We will also discuss the life cycle of a system and what to do with an old workstation. Workstations become obsolete in 2-3 years, and we typically purchase a new system. However, we are suggesting that users replace the computing components, rather than the entire system, or re-use elsewhere on campus. IT departments could work with central stores to implement a campus reuse strategy. In addition, we could have a forum to notify IT staff of available equipment. The Mapping, Analysis and Design department recently donated older lab workstations to the K-W Accessibility non-profit organization. Overall, we want to express that equipment can be re-used, before being recycled.

The amount of printing in student computing labs is another priority to identify and reduce printer output. Both AHS computing and MAD use 100% post recycled paper, do not print out error or notification pages and encourage electronic documentation and storage versus the traditional file folders.

Perhaps the biggest potential for green computing is user behaviour and energy consumption. There is a myth that turning off and on workstations is detrimental to the equipment. This is simply not true. Both AHS and ENV promote turning off workstations, and all student labs are set to either sleep or shut down at a certain hour to conserve energy.

We propose creating a green computing statement or agreement to be supported by the associate deans and directors of computing. This statement could potentially include:

  1. Taking an equipment inventory — determine current consumption.
  2. Examine virtual servers/workstations/storage (less hardware = less real estate = less cooling).
  3. Purchase energy smart (Apple Green computer; the Electronic Product Environment Assessment Tool; the EcoLogo program).
  4. Educate users.
  5. Centralized services such as the exchange mail server for faculty and staff and mailservices for students (reducing number of servers in each faculty).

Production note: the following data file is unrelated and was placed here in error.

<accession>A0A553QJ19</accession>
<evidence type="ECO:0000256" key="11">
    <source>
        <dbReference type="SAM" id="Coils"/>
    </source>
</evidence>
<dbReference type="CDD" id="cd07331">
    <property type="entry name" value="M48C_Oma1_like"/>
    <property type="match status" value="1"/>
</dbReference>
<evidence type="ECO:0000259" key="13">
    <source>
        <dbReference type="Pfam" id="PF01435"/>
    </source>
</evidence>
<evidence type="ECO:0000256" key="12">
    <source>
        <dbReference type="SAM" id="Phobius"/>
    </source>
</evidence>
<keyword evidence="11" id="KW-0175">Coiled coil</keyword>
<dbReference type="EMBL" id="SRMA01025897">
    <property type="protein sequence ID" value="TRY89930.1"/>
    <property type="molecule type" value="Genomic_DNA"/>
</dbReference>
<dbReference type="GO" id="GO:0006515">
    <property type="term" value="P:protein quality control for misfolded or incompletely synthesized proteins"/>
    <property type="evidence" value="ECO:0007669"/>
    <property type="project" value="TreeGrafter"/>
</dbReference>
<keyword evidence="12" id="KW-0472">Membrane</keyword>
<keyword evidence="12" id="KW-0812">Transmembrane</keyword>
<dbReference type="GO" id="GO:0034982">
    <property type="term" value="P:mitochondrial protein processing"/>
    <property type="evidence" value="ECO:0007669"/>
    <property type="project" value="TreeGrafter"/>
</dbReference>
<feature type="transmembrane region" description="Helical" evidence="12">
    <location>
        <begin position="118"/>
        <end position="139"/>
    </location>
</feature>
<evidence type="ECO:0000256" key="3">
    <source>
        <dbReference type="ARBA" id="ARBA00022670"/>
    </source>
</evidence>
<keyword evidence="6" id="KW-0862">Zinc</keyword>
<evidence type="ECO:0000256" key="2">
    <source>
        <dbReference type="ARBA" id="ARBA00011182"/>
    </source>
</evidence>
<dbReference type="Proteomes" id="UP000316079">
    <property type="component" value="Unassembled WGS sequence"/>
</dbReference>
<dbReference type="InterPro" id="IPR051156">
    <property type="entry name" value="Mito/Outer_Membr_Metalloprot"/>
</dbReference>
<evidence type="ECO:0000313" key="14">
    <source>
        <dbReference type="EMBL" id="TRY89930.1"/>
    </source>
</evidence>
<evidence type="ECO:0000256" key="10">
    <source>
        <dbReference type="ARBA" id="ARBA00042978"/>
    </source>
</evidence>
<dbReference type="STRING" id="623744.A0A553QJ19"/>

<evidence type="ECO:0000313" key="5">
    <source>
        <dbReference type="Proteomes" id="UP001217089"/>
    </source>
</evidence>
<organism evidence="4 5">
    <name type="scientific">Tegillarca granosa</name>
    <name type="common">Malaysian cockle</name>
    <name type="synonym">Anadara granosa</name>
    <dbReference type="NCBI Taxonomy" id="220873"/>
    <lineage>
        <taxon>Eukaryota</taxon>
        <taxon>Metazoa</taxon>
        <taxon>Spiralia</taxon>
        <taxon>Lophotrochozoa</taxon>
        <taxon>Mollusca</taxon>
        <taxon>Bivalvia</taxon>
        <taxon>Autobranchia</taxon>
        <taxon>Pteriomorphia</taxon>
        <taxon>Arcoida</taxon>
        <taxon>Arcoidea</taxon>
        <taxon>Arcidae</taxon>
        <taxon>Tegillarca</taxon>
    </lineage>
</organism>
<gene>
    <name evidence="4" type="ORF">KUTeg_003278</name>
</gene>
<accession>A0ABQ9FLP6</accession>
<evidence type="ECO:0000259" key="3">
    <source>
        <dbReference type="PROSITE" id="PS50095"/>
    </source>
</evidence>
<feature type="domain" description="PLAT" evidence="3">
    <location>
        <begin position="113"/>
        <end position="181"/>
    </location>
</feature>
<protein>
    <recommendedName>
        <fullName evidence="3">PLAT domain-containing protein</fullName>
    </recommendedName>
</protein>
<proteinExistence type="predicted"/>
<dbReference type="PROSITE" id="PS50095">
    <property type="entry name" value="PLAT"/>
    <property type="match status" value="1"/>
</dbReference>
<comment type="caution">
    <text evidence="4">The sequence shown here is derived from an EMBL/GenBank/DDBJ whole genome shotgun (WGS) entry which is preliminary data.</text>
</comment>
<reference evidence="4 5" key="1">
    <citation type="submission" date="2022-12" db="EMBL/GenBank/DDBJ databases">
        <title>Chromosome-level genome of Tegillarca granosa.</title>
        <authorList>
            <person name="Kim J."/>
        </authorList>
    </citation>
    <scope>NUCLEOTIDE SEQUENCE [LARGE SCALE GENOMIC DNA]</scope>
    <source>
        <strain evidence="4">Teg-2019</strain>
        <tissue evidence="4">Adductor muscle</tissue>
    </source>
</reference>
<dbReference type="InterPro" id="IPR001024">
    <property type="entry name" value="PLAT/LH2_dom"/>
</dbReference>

6. Turning off equipment not in use.
  7. Equipment manufacturer for take back/buy back programs (Lenovo, Dell, Apple).
  8. Demand durable and longer life cycle systems (e.g. with Vista, it is estimated that half the systems in homes and offices do not meet the minimum requirements to run this operating system, and this translates into computers going to the landfill or recycled, and new workstations to purchase).
  9. Reduce by donating, recycling, reusing, replacing parts.

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US honour for polymer physicist

by John Morris, UW media relations

A UW physics professor who received a research excellence award in Ontario eight years ago has been elected as a fellow of the American Physical Society, a leading organization of physicists, including 60 Nobel laureates.

James Forrest, who heads the polymer physics group, was recognized for his forefront work in dynamics of confined polymers and polymer surfaces.

He will receive his fellowship certificate at a presentation during the spring meeting of the APS, to be held in Pittsburgh next March. In 2000, he received an Ontario Premier's Research Excellence Award for his promising investigation into the physics of and polymer thin films and surfaces. The fundamental research could lead to significant scientific advances in physics, chemistry, biology and even health sciences.

"It is very gratifying to receive this honour in Canada," Forrest said. "In our research here, we have to compete against much bigger research groups in the United States and in Europe, so it's wonderful to have our work achieve this much attention."

He added that while there's less research funding in Canada, there's more freedom to pursue anything of interest and branch out from an original idea.

Over the last few years, his research group has published a series of thought-provoking papers on polymers. Polymers are large molecules — macromolecules — composed of repeating structural units connected by chemical bonds. Widely known as plastics, polymers refer to a large class of natural and synthetic materials with diverse properties and purposes.

His team's last paper, published in Physical Review Letters in March, drew wide attention in the field. It was the team's fourth paper in the journal, a publication of the American Physical Society. "We attracted interest from people in other fields, such as chemical engineering and materials science," Forrest says. "I find it so interesting how this field crosses into so many other disciplines."

Another paper, published in Science Magazine in February, also fuelled interest in the research community. That paper showed how some solids behave like liquids on the nanoscale. The discovery was considered a major step forward in measuring polymer substances using nanoscale technology.

Nanoscale technology involves techniques used to manipulate matter at the scale of atoms and molecules. A nanometre (nm) equals one billionth of a metre. In comparison, one human hair is about 80,000 nm thick.

Forrest began his interest polymer films in 1995 while a postdoctoral fellow at the University of Guelph. He then worked at Chalmers University in Sweden and the University of Sheffield in England, before coming to UW in 2000.